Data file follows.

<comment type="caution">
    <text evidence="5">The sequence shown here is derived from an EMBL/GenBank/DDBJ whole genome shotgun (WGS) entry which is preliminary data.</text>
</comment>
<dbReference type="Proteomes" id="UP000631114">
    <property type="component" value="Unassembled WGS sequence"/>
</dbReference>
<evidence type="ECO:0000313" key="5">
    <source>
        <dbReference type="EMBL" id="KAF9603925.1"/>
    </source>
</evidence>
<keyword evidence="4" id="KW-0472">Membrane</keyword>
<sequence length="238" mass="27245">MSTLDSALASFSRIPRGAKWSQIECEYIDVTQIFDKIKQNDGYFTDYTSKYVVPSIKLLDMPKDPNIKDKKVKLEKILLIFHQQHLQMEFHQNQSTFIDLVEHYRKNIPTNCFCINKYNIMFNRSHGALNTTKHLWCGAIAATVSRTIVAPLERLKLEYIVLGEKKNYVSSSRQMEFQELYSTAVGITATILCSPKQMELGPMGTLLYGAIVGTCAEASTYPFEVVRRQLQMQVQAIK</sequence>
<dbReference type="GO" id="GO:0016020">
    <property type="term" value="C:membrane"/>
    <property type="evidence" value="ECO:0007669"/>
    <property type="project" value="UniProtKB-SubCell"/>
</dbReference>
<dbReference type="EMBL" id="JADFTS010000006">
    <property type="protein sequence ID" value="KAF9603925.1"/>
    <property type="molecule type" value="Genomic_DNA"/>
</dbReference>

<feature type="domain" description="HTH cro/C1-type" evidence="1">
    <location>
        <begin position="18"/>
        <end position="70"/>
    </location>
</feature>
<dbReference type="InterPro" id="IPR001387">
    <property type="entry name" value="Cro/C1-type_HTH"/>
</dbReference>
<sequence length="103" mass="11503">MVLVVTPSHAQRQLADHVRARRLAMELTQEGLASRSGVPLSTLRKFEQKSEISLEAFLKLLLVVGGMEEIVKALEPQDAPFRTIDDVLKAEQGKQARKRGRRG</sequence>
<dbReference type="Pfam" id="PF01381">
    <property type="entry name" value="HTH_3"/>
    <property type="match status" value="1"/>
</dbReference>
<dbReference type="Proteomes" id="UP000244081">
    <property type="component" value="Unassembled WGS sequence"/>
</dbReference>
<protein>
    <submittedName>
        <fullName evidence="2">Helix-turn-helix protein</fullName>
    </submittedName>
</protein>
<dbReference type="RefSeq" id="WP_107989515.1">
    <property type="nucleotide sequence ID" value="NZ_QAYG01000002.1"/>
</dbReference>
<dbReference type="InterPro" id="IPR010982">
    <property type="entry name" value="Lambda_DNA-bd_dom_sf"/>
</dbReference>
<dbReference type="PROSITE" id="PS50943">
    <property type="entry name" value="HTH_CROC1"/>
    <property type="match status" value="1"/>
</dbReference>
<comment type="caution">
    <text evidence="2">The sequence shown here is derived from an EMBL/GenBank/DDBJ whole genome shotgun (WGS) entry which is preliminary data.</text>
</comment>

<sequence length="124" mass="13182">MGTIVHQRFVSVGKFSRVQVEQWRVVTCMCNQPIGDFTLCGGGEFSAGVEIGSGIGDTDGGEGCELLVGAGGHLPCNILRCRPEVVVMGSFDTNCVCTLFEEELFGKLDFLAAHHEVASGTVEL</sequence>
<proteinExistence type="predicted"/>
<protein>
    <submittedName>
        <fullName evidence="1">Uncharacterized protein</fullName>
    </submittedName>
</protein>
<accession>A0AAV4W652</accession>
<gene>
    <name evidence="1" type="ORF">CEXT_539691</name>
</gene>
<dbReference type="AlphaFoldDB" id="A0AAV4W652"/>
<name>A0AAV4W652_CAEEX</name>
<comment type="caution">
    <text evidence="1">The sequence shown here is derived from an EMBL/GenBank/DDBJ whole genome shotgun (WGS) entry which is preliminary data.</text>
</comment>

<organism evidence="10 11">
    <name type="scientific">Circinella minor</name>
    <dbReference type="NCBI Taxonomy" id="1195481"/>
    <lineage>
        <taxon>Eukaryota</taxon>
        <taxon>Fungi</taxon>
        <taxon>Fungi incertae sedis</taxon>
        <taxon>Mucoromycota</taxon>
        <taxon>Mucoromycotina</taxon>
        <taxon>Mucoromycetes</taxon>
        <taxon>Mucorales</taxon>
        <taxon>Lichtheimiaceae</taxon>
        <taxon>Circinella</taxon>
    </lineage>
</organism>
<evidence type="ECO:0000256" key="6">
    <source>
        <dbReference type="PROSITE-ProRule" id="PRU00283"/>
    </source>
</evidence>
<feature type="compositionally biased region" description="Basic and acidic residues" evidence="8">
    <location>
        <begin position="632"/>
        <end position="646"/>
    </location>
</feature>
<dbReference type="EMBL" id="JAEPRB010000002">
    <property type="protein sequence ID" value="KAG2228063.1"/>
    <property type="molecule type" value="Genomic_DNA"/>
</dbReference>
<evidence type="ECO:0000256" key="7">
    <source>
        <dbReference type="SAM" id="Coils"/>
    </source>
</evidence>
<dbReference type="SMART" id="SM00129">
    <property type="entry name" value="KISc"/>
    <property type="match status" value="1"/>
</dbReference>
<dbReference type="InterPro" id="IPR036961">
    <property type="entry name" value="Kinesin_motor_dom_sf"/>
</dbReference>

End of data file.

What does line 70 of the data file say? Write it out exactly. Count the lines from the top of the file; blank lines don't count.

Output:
<name>A0AAV4W652_CAEEX</name>